Review: “Software Architecture Fundamentals Part 1. Understanding the Basics” by Neal Ford and Mark Richards May 5, 2014Posted by claudio in Uncategorized.
Tags: Architecture, Java, o'reilly, video
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Concerning learning, I don’t consider myself a “visual” guy. I am pretty happy with a good book. Although I often read O’Reilly books, this is the first “full feature” video (7 hours) from the publisher watched. While I am very interested in the topic of I.T. Architecture, the idea was to give this “new” format a chance.
The chapters titles are well chosen and give a correct overview of the subjects that make up the course. Starting with an introduction defining the role of architect, it goes through the more social (Architecture Soft Skills) and infrastructure role (Continuous Delivery) of the job. Some chapters are very close to the developer level (Understanding Large Codebases, Design Patterns), while others are very specific for the architect role (Architecting for Change, Architecture Patterns, Architecture Anti-Patterns). Some chapters are more geared toward Enterprise Architecture (e.g. Enterprise Architecture Concepts and Fundamentals).
I must say, this video delivers what it promises. Neal Ford and Mark Richards are good and enthusiastic speakers making it a very pleasant experience. Also the concept of a limited studio audience helps to make the format more active. Going back and forth between Soft Skills (leadership, technical depth/breadth, multi-platform skill, business domains, etc.),
Architectural Techniques (adaptability, integration, Architectural and Design Patterns, etc.). The course gradually present the basic knowledge to understand more complex enterprise architecture approaches, strategies *and* implementations. I liked it.
Understanding the Basics
JavaFX compiler for Linux very soon? May 11, 2009Posted by claudio in Uncategorized.
Tags: Java, javafx, netbeans, Sun
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- Will SUN open JavaFX completely now (don’t make the JDK error twice!)?
- When will -at least- Netbeans get a JavaFX graphical editor in the same level as the Netbeans’ Matisse Swing editor?
- And last but not least, what will Oracle do with JavaFX when it owns SUN?
Anyway, if the apparently well-informed rumour is true, it is indeed good news.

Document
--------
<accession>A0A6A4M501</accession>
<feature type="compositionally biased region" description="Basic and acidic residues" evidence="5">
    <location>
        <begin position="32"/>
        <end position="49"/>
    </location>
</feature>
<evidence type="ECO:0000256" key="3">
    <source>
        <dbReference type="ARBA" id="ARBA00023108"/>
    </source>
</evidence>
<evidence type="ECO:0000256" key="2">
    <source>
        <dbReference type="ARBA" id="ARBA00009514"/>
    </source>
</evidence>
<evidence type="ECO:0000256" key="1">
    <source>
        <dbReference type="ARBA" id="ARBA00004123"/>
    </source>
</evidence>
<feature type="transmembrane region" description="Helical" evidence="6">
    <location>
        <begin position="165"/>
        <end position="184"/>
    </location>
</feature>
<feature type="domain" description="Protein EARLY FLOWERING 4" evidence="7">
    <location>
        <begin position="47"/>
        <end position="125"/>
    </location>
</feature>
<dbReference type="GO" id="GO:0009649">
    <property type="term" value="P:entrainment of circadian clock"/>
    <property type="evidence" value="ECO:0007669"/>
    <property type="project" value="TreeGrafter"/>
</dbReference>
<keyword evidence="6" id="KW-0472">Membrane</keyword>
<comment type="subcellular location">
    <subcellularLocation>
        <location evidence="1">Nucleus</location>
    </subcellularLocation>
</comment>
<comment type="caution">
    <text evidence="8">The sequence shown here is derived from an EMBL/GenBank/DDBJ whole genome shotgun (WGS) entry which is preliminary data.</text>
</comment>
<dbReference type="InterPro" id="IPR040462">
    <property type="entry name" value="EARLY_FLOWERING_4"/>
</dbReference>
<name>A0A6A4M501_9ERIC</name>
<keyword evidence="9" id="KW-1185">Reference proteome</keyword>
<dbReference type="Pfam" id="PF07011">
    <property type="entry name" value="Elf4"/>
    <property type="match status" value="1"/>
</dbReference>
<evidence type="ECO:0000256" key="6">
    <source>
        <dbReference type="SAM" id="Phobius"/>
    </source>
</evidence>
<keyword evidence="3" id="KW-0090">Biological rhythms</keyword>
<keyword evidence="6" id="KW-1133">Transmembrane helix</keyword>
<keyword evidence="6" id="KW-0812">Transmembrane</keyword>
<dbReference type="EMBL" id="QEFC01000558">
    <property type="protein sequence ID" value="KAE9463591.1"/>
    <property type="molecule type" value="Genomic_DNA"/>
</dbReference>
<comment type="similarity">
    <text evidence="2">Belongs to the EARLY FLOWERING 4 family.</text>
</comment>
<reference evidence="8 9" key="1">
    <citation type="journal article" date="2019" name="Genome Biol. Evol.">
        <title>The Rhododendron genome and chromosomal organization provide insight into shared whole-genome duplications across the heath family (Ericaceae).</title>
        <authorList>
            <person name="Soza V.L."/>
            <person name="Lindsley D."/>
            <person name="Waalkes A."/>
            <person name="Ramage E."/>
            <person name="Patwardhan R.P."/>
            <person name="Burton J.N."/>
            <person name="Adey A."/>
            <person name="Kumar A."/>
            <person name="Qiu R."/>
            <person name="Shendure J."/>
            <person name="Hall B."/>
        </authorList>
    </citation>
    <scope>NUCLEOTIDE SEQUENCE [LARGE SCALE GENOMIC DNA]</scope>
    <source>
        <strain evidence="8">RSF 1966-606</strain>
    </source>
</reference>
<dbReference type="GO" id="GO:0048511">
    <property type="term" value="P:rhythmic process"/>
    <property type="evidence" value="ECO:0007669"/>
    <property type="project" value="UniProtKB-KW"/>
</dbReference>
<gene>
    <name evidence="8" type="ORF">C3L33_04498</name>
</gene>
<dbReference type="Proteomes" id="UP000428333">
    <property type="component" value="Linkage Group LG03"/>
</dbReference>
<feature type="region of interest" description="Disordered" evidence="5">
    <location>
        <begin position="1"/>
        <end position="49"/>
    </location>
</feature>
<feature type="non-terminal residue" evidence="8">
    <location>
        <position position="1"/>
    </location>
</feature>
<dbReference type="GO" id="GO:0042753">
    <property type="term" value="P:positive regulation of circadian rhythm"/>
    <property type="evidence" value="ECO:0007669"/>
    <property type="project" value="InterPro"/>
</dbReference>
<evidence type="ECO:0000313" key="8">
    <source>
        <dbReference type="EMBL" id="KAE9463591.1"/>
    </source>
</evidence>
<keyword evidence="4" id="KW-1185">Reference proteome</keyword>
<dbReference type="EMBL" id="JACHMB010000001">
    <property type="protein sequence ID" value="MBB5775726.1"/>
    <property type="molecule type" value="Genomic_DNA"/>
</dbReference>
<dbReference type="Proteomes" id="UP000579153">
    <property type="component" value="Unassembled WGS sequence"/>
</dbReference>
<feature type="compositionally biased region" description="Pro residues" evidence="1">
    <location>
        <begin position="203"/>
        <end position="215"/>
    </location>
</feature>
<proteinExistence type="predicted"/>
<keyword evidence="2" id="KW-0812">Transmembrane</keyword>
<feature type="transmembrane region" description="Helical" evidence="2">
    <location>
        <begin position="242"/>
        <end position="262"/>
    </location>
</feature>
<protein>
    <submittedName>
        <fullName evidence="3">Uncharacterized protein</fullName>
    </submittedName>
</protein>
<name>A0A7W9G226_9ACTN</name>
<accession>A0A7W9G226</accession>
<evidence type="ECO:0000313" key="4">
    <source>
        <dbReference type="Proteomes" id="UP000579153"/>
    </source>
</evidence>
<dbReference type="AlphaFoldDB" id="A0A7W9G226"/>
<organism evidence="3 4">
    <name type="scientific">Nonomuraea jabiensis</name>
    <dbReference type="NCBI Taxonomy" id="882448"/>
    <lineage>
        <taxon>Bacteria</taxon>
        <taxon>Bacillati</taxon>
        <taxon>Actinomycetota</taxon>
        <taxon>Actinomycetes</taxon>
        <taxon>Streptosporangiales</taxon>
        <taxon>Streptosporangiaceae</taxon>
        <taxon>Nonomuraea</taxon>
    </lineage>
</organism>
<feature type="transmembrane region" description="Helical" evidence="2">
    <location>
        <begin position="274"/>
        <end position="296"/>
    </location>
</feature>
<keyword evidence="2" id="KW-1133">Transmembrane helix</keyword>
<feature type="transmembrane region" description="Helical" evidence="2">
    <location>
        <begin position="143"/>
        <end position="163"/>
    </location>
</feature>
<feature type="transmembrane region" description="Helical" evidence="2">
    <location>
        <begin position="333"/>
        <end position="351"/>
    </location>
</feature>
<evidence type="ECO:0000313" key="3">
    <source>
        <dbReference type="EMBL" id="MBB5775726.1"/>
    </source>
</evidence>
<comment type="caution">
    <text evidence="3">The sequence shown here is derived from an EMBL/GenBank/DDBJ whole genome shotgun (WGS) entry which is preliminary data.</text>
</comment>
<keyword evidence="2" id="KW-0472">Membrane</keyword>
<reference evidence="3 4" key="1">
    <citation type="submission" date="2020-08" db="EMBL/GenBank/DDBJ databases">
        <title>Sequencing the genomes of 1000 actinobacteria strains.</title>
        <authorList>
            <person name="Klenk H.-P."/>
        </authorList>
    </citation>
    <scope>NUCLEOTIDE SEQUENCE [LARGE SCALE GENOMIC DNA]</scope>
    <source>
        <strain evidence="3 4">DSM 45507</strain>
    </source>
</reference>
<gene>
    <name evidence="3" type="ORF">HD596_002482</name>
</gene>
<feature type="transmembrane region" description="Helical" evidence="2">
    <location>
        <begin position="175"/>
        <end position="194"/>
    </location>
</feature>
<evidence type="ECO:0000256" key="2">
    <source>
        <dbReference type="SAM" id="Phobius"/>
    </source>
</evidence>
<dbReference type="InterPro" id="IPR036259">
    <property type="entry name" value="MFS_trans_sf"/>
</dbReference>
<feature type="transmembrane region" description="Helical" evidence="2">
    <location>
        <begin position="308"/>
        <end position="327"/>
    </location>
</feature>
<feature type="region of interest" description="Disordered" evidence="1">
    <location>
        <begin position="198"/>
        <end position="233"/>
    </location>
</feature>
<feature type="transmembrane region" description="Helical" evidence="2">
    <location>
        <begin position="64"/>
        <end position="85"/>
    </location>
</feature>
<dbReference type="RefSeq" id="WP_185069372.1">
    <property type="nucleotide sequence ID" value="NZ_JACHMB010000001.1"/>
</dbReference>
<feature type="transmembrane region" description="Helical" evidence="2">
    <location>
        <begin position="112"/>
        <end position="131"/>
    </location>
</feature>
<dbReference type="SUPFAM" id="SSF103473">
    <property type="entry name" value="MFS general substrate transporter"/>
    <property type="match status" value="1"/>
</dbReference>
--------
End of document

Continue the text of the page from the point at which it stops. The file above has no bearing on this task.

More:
I don’t like monkeys in the house April 24, 2009Posted by claudio in Uncategorized.
Tags: GNU/Linux, Java, mono
I have been running Linux before Mono appeared and I remember the discussions. To be short: most reasons to introduce .Net on Linux are clearly bogus today. If you really want to use a high-level language with a VM, well … use Java (there are java-gtk2 bindings if you prefer a more native look than swing-gtk or swt-gtk). If you want to make it perfect, spend a fraction of the time and money of copying/rewriting a full stack (including a VM) and fix what need to be fixed on Java (specially now that’s GPL2). Besides, there are pretty decent IDEs that make you productive . If Java isn’t your cup of coffee tea (It should be as C# looks pretty similar to me), there are tons of other languages with gtk-bindings (I use gtk2-perl).
Anyway, being a user of a minority OS, there was one argument that stuck then: “we will enable thousands of windows programmers to run their programs unchanged on Linux”. I remember the apocalyptic warnings of “jumping on the .Net boat or drown and disappear”. Guess what, it didn’t happen. And it won’t happen. Windows developers prefer to write for the full and up-to-date .Net stack instead of an outdated Linux-clone. Nothing earth-shocking here. As long as the complete stack is not open (libraries), you will always play -incompatible- catchup.
What did we get instead? Beside a few proprietary applications (that can be counted on one hand), we’ve got some tools and applications that mainly run on Linux. Some of them are very nice, but nothing revolutionary that can not be written in an other language.